What Is Technology?


Technology is broadly defined as the application of scientific knowledge to practical aims such as the development and control of tools, machines and energy. It may also include the creation of new materials, such as plastics and synthetic fibers, or of immaterial objects, such as computers and computer software.

In practice, technology is not a pure product of science or engineering, but rather the outcome of the interplay between these disciplines and other areas such as psychology, sociology, economics, philosophy, and the arts. Thus, both scientists and engineers are considered technologists in the sense that they make use of pre-existing technology to create new tools or machines.

Moreover, the technology they develop often works within certain constraints that must be taken into account. These include the availability of the resources needed to build, operate, and occasionally repair the technology; whether or not it will be affordable for large populations (e.g., a solar power generator is unlikely to be economically viable for most households); and the environmental and ethical implications of its production, distribution, and eventual disposal.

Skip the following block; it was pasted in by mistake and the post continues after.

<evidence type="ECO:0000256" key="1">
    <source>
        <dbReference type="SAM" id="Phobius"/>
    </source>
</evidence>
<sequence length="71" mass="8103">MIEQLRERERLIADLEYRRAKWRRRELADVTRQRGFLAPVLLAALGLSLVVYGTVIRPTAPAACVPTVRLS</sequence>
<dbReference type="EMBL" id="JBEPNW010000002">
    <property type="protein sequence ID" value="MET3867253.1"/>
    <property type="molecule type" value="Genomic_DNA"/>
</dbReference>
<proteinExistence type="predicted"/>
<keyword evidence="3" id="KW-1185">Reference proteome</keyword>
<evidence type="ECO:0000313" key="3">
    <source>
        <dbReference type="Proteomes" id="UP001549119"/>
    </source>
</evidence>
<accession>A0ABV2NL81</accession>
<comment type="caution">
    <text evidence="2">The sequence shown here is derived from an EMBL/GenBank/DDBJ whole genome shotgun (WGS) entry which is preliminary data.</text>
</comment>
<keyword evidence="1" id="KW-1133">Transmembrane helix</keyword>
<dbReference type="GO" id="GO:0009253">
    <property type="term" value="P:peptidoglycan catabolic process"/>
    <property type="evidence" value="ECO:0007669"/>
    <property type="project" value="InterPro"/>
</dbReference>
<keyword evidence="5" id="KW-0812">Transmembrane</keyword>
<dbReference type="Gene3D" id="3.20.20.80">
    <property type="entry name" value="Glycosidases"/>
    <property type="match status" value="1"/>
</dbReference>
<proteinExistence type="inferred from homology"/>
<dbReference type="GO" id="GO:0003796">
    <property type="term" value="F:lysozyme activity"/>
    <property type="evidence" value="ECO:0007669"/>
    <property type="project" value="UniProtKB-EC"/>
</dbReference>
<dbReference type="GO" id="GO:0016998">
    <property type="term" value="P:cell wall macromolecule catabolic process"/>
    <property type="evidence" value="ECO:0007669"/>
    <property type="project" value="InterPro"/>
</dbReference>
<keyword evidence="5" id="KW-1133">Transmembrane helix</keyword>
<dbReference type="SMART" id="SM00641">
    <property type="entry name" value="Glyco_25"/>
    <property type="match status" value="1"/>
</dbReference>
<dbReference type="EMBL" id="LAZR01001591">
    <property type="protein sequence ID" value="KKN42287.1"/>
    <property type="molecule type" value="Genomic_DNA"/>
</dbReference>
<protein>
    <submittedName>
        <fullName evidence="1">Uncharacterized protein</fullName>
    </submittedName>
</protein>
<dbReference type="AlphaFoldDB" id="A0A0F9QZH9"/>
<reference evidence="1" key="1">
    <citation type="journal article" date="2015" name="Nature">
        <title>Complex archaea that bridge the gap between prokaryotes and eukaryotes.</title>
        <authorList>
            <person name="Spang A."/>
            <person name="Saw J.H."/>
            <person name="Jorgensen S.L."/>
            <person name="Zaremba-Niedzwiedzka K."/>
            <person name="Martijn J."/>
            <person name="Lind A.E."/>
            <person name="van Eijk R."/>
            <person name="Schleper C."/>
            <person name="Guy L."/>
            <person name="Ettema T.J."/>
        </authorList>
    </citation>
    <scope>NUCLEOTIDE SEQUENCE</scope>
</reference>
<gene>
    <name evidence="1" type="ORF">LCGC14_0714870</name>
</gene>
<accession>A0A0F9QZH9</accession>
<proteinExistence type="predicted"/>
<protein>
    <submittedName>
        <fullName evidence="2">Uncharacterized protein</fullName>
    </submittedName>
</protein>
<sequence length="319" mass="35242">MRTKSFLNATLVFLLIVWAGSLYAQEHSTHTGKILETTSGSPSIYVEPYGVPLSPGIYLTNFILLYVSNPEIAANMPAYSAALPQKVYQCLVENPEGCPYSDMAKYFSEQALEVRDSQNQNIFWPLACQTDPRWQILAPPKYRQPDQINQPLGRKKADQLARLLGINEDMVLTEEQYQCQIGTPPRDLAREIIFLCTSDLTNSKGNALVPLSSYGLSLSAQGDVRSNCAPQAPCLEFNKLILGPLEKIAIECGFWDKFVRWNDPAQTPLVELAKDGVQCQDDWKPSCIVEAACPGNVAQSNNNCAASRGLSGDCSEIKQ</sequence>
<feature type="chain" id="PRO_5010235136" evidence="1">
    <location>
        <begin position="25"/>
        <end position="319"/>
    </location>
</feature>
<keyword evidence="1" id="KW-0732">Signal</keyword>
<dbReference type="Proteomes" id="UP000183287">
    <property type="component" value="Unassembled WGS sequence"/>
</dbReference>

For example, many teachers use the educational technology Prodigy in their classrooms to help students learn. This software adapts to students’ trouble spots and learning speeds, and it is aligned to math curriculum worldwide. It helps teachers save time on lesson planning and allows them to spend more time interacting with students. However, the sheer amount of technologies available to educators can be overwhelming and confusing. Navigating this jungle of new pedagogies and learning theories can be difficult for teachers who are already overburdened and exhausted.